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The revolution in molecular genetics is contributing to the understanding of normal and abnormal cardiovascular development and morphogenesis. Recent investigations have shown that a growing number of congenital heart malformations is due to single gene defects. The combined contribution of clinical and molecular studies is providing the chromosomal map of the genes related to these isolated cardiac defects, and to syndromes characteristically associated with specific cardiac malformations. These advances are relevant to clinical practice, since the accumulated knowledge can improve the quality of management of affected patients.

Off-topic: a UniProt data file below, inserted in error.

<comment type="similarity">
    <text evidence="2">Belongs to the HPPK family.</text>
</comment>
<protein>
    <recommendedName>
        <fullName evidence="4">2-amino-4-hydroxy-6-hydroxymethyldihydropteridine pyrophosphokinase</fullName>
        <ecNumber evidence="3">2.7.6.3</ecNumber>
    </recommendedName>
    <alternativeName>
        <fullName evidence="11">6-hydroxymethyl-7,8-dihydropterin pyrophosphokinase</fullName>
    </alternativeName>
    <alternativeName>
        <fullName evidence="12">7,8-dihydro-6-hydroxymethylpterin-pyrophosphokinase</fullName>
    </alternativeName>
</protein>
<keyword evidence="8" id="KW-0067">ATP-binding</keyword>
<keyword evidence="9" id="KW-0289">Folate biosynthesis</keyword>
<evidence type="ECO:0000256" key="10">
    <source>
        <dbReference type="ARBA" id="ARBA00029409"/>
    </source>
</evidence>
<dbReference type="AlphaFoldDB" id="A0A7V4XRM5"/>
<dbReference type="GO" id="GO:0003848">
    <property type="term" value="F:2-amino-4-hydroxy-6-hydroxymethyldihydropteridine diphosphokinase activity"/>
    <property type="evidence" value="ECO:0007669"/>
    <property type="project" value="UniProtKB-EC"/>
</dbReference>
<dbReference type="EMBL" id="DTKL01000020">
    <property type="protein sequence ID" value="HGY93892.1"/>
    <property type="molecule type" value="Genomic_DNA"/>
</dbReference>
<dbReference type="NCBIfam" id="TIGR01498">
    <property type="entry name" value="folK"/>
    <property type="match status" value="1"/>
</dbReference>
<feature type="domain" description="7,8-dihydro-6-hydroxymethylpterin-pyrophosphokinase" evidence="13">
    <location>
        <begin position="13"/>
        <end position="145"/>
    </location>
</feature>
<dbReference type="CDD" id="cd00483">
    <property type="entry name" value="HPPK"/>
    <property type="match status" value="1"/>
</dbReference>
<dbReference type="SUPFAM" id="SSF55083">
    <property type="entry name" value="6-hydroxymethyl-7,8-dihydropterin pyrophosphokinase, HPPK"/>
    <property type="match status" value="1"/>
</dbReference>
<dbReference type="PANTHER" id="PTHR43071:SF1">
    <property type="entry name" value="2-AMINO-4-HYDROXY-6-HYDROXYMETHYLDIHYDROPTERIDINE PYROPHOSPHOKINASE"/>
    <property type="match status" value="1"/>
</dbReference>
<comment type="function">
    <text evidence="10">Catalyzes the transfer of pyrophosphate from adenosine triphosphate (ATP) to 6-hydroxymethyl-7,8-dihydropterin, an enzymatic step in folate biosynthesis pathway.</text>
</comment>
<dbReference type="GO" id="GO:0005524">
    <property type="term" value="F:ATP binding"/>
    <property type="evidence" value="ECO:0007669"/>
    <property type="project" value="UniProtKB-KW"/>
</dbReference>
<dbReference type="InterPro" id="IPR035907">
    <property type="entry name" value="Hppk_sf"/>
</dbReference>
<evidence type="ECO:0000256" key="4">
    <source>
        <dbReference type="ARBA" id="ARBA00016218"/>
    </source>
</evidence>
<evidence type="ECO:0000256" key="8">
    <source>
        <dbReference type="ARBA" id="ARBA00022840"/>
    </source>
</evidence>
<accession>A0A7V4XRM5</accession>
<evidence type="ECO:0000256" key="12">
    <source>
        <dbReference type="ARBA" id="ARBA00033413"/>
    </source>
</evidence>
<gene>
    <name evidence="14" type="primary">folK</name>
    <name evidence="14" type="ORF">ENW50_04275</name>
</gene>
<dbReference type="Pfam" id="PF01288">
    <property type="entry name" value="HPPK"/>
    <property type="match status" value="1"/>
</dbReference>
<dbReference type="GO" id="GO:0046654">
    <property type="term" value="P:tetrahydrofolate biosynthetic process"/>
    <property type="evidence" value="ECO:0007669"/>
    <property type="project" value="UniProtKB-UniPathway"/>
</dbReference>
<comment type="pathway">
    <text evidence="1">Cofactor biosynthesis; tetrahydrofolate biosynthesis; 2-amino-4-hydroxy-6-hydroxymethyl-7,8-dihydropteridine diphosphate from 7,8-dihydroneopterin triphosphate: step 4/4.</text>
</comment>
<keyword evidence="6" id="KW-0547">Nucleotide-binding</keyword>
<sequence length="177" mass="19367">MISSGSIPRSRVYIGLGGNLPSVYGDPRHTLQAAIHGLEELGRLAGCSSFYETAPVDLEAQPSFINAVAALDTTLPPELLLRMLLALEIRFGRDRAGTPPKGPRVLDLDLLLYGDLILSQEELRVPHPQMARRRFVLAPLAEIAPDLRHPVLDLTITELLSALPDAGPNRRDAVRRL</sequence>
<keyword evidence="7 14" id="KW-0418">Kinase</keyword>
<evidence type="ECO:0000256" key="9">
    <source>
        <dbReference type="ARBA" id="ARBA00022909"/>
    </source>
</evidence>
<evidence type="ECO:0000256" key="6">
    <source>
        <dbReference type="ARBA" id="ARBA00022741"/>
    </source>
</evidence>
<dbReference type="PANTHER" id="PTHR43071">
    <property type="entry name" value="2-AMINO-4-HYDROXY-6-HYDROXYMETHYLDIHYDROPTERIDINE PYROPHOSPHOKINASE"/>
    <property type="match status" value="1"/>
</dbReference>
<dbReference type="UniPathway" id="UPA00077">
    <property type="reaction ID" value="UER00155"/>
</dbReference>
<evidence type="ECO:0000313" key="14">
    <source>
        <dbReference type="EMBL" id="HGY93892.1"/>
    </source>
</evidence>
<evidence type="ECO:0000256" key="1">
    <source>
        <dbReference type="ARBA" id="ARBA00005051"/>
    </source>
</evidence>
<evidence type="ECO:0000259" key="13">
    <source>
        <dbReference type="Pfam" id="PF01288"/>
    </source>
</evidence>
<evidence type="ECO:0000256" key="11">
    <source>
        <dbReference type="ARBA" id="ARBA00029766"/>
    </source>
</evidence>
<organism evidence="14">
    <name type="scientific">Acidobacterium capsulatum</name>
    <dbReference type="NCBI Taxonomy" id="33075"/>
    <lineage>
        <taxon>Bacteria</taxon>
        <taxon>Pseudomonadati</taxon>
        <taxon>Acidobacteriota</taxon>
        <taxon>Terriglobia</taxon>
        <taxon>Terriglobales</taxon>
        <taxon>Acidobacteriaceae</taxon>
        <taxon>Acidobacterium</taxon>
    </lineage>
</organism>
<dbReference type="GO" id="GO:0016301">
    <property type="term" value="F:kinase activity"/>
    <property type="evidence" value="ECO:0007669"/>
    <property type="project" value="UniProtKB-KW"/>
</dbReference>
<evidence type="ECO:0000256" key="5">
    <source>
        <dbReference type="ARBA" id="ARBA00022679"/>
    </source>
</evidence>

The neurotrophin nerve growth factor (NGF) is a major regulator of peripheral and central nervous system development. Serum NGF was measured in normally developing control children (n=26) and in individuals affected by congenital syndromes associated with learning disability: either Williams syndrome (WS; n=12) or Down syndrome (DS; n=21). Participants were assessed at three distinct developmental stages: early childhood (2 to 6 years), childhood (8 to 12 years), and adolescence (14 to 20 years). A sample was taken only once from each individual. Serum NGF levels were markedly higher in participants with WS, than DS and control participants. In addition, different developmental profiles emerged in the three groups: while in normally developing individuals NGF levels were higher in early childhood than later on, children with WS showed constantly elevated NGF levels. When compared to control participants, those with DS showed lower NGF levels only during early childhood. Neuropsychological assessment confirmed previously reported differences among the three groups in the development of linguistic/cognitive abilities. Some features of individuals with WS, such as hyperacusis and hypertension, could be related to high-circulating NGF levels.
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